The Court and Its Procedures
With rare exceptions, each side is allowed 30 minutes' argument; generally, 22 to 24 cases are argued at one sitting. Since the majority of cases involve the review of a decision of some other court, there is no jury and no witnesses are heard. For each case, the Court has before it a record of prior proceedings and printed briefs containing the arguments of each side.
During the intervening recess period, the Justices study the argued and forthcoming cases and work on their opinions. Each week the Justices must also evaluate more than 110 petitions seeking review of judgments of state and federal courts to determine which cases are to be granted full review with oral arguments by attorneys.
When the Court is sitting, public sessions begin promptly at 10 a.m. and continue until 3 p.m., with a one-hour lunch recess starting at noon. No public sessions are held on Thursdays or Fridays. On Fridays during and preceding argument weeks, the Justices meet to discuss the argued cases and to discuss and vote on petitions for review.
When the Court is in session, the 10 a.m. entrance of the Justices into the Courtroom is announced by the Marshal. Those present, at the sound of the gavel, arise and remain standing until the robed Justices are seated following the traditional chant: "The Honorable, the Chief Justice and Associate Justices of the Supreme Court of the United States. Oyez! Oyez! Oyez! All persons having business before the Honorable, the Supreme Court of the United States, are admonished to draw near and give their attention, for the Court is now sitting. God save the United States and this Honorable Court!"
Prior to hearing oral argument, other business of the Court is transacted. On Monday mornings this includes the release of an Order List, a public report of Court actions including the acceptance and rejection of cases, and the admission of new members to the Court Bar. Opinions are typically released on Tuesday and Wednesday mornings and on the third Monday of each sitting, when the Court takes the Bench but no arguments are heard.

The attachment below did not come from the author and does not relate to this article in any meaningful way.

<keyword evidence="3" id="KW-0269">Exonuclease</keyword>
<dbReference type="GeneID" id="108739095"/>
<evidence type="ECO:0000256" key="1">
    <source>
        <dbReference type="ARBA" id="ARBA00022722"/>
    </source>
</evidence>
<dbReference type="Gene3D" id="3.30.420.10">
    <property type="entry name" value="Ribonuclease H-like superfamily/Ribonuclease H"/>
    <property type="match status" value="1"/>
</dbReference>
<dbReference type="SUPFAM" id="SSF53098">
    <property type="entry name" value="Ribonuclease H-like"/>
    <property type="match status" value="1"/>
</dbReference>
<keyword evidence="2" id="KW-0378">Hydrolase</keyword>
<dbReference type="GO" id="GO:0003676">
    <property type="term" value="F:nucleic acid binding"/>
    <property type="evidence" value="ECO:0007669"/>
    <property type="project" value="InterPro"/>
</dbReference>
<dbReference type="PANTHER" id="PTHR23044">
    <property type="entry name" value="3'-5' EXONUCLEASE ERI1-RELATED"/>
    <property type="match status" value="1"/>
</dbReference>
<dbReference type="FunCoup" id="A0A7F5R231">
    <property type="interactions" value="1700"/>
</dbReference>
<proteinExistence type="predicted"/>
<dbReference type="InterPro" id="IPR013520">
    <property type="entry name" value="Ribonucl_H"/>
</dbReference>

The Court maintains this schedule each term until all
ready for submission have been heard and decided. In
and June the Court sits only to announce orders and
opinions. The Court recesses at the end of June, but
work of the Justices is unceasing. During the summer
continue to analyze new petitions for review, consider
motions and applications, and must make preparations
cases scheduled for fall argument.
The Court's caseload has increased steadily to a current total of more than 6,500 cases on the docket per term. The increase has been rapid in recent years. In 1960, only 2,313 cases were on the docket, and in 1945, only 1,460. Plenary review, with oral arguments by attorneys, is granted in only 120 150 cases per term. Formal written opinions are delivered in 115 130 cases. Approximately 75100 additional cases are disposed of without granting plenary review. The publication of a term's written opinions, including concurring opinions, dissenting opinions, and orders, approaches 5,000 pages. Some opinions are revised a dozen or more times before they are announced.
Adapted from The Supreme Court of the United States, courtesy of the Supreme Court Historical Society.